Anita and Me - Themes

This GCSE English Literature quiz asks questions on theme in Meera Syal's Anita and Me. Theme, in literature, is an idea conveyed by a text. Of course, every work of literature has more than one idea, so we usually think about themes, plural! The themes of an individual text will range from the most obvious of ideas to the most subtle. They also work in combination and you can often see an interplay of themes in a text as each theme develops alongside the others. Authors use the essential elements of fiction, including setting, character, plot and dialogue, in order to develop theme.

You will certainly have noticed the way that related ideas and concepts appear repeatedly throughout a text you’re reading. Such repeated ideas are the text’s themes. Think about the way these ideas are each introduced and developed over the course of the text.

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One good place to begin with a thematic analysis is by examining your own opinions, especially if you find that you have reconsidered - or even changed - any of your own ideas about the issues raised in the text. If a text makes you think hard about an issue or persuades you to change your mind, then the author has successfully encouraged you to engage with one or more of its themes. Perhaps you’ve found that you disagree strongly with other readers, your classmates, or your teacher. If you stop to think about it, such disagreement should be expected: it would be very odd to share identical views with everyone else. Readers’ individual responses depend on their having brought individual thoughts, beliefs and experiences into consideration of the text.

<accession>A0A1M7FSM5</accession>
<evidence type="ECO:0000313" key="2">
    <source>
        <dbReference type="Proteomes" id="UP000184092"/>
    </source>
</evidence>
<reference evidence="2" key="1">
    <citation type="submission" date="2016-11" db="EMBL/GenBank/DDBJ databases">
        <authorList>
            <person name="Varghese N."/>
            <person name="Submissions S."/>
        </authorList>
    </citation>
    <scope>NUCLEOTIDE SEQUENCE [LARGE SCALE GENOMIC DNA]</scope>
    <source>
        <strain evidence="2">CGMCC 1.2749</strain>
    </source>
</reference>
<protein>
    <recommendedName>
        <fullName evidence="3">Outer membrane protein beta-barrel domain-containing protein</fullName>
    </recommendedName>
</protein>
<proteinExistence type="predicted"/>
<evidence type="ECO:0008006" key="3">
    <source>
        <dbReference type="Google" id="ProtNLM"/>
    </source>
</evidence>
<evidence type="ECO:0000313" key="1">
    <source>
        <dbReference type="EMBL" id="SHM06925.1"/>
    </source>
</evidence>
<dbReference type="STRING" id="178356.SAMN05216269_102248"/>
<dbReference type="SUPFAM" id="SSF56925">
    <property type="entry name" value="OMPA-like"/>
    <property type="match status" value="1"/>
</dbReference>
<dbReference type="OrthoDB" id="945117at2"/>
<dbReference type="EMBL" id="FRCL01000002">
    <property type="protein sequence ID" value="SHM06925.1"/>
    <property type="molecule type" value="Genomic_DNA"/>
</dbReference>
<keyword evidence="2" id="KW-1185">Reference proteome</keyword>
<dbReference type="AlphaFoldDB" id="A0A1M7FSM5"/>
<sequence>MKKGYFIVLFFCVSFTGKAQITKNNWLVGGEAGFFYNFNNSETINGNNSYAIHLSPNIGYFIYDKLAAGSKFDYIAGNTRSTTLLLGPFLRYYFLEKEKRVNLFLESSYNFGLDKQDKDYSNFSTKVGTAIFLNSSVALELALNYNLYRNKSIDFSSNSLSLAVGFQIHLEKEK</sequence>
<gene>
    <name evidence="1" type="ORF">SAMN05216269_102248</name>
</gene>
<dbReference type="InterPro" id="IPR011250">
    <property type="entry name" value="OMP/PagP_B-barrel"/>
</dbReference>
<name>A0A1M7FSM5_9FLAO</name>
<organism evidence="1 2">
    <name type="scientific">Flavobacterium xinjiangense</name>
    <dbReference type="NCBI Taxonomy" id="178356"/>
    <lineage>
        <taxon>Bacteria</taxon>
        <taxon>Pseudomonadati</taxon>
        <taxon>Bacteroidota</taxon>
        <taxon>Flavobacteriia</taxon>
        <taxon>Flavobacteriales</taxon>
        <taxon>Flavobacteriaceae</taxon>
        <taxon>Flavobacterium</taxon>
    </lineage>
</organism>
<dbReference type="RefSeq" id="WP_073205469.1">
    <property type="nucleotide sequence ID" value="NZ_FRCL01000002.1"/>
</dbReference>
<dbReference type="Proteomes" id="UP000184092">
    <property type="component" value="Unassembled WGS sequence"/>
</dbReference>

After you finish reading a book, spend a little time comparing the thoughts and views you hold at its end with those you held before you began. Have any of your views changed? Have any been confirmed, or even strengthened? Can you identify why/why not? See whether you can point out the specific places in the text which challenged or confirmed your personal views.

The themes of this novel include the experience of growing up, family, friendship, culture, belonging, racism, and the relationship between fiction, myths and lies, among others. Read the questions below and test your knowledge of the themes of Anita and Me.

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  1. "I'm not really a liar, I just learned very early on that those of us deprived of history sometimes need to turn to mythology to feel complete, to belong." This final sentence of the Epigraph touches on which of the novel's themes?
    Meena, as narrator, recognises that her early desire to embroider the truth, to invent fantastical stories, resulted from a loss of identity as someone "deprived of history"
  2. Which one of the following is NOT an instance when Meena unexpectedly finds herself confronting racism?
    Meena confronts racism from her fellow pupils at school, from Anita and her family, from Sam and even from elderly drivers in Birmingham. These confrontations are crucial to her development as she grows up